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psort: Parallel sorting on the command line. An example.

I am in the process to understand hadoop and the map-reduce framework.

This introductory line will be clarified with the next post, but keep in mind that in this post I am not seeking for the fastest sort but a bit more for a sort within a parallel framework.

I needed a simple code which would work on my Q6600 processor and also on my 2 nodes 16×2 cores cpus. Sorting seems to be a good example, easy to understand, easy to implement with the sort command and a pretty typical problem. More over hadoop recently (maybe years in the IT time scale) won one of the sorting competition (See here or also here. Google it for up to date data). It sounded a good starting point for a simple and dummy comparison.

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wishalyse. Our new machine learning project

Some days ago I could not fall asleep. I just get up and went to my living room with a cup of tea. I was thinking about this (machine learning) and that (machine learning). And yes, I would love to learn more about the topic, to understand better all the methods and so on. It’s a wish. So I was wondering what are other people’s wishes. I decided to conduct a machine learning project called wishalyse. The idea is simple. Collect as many wishes as possible from all over the world during one year and apply some machine learning methods to the collected data.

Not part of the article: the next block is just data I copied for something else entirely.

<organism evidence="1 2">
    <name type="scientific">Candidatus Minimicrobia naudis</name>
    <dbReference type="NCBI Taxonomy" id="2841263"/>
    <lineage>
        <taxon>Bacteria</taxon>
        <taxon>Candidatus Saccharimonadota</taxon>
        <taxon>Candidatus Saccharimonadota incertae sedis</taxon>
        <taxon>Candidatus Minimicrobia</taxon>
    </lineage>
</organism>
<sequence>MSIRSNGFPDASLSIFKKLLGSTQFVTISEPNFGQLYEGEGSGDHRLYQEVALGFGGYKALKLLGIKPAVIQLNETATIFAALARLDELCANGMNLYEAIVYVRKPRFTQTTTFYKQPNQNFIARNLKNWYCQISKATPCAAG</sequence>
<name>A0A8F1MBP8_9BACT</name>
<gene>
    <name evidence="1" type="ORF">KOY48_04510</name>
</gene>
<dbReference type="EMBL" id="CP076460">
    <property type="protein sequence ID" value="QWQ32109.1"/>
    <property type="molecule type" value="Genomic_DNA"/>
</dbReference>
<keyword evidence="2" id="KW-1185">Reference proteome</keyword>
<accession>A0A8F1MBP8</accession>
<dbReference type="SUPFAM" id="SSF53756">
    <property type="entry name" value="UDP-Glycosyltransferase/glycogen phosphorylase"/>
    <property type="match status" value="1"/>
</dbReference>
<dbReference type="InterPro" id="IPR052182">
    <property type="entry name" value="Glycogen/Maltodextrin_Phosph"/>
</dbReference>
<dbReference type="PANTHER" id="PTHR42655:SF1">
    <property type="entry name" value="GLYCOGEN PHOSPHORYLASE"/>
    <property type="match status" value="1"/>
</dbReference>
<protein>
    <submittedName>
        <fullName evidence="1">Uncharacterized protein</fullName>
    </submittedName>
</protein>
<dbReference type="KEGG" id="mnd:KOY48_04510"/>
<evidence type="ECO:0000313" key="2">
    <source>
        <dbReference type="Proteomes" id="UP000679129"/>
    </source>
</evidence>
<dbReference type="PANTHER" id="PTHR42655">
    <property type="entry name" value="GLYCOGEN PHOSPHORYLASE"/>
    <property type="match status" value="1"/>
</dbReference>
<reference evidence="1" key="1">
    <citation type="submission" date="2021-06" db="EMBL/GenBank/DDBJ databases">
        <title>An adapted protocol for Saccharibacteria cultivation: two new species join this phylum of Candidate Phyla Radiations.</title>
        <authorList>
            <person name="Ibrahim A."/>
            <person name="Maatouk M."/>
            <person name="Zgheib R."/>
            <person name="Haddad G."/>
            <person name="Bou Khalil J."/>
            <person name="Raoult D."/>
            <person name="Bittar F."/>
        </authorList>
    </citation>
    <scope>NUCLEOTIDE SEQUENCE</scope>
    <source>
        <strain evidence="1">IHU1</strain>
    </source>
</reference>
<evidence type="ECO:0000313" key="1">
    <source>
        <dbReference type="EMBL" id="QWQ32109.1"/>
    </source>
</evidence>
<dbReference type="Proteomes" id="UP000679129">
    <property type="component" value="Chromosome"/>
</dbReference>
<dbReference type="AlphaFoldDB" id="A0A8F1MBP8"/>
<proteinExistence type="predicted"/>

We will provide soon a Mobile App to let people easily tell their wishes. For now the wishes can be entered as a comment on our wishalyse blog.

Every month we will publish our analysis and code. The first milestone will be end of September 2012.

So, we need you. Start to tell the world your wishes and help us making our wishalyse project a success!

Thank you.

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HAM – Homotopy Analysis Method to explore non-linear dynamical systems

Most interesting phenomena in physics, social sciences, engineering, and other
disciplines are highly non-linear. This limits the ability to analytically
investigate such systems. Simulations of the dynamical processes are then the tool of
choice to explore the system. However, it is sometimes very important to have a
basic understanding in terms of approximative solutions. Non-linear differential
equations describing the dynamics are known to be harder to solve then
linear ODEs.
One often has to resort to asymptotic techniques or classical perturbation theory to obtain analytical approximations.
Classical perturbation theory strongly depends on small/large physical
parameters. Therefore, such methods are only valid for weakly non-linear systems.

Homotopy Analysis Method is a quite new approach to explore highly non-linear systems. The method composes the non-linear system by linear parts and approximates the ‘real’ solution by an iterative process. The convergence speed is governed by a tuning
parameter q. The approximative solution then can be found as a linear combination of
base functions. The main advantage of  HAM are:

  • Independence of small/large physical parameters
  • Flexibility on the choice of the base functions
  • Generality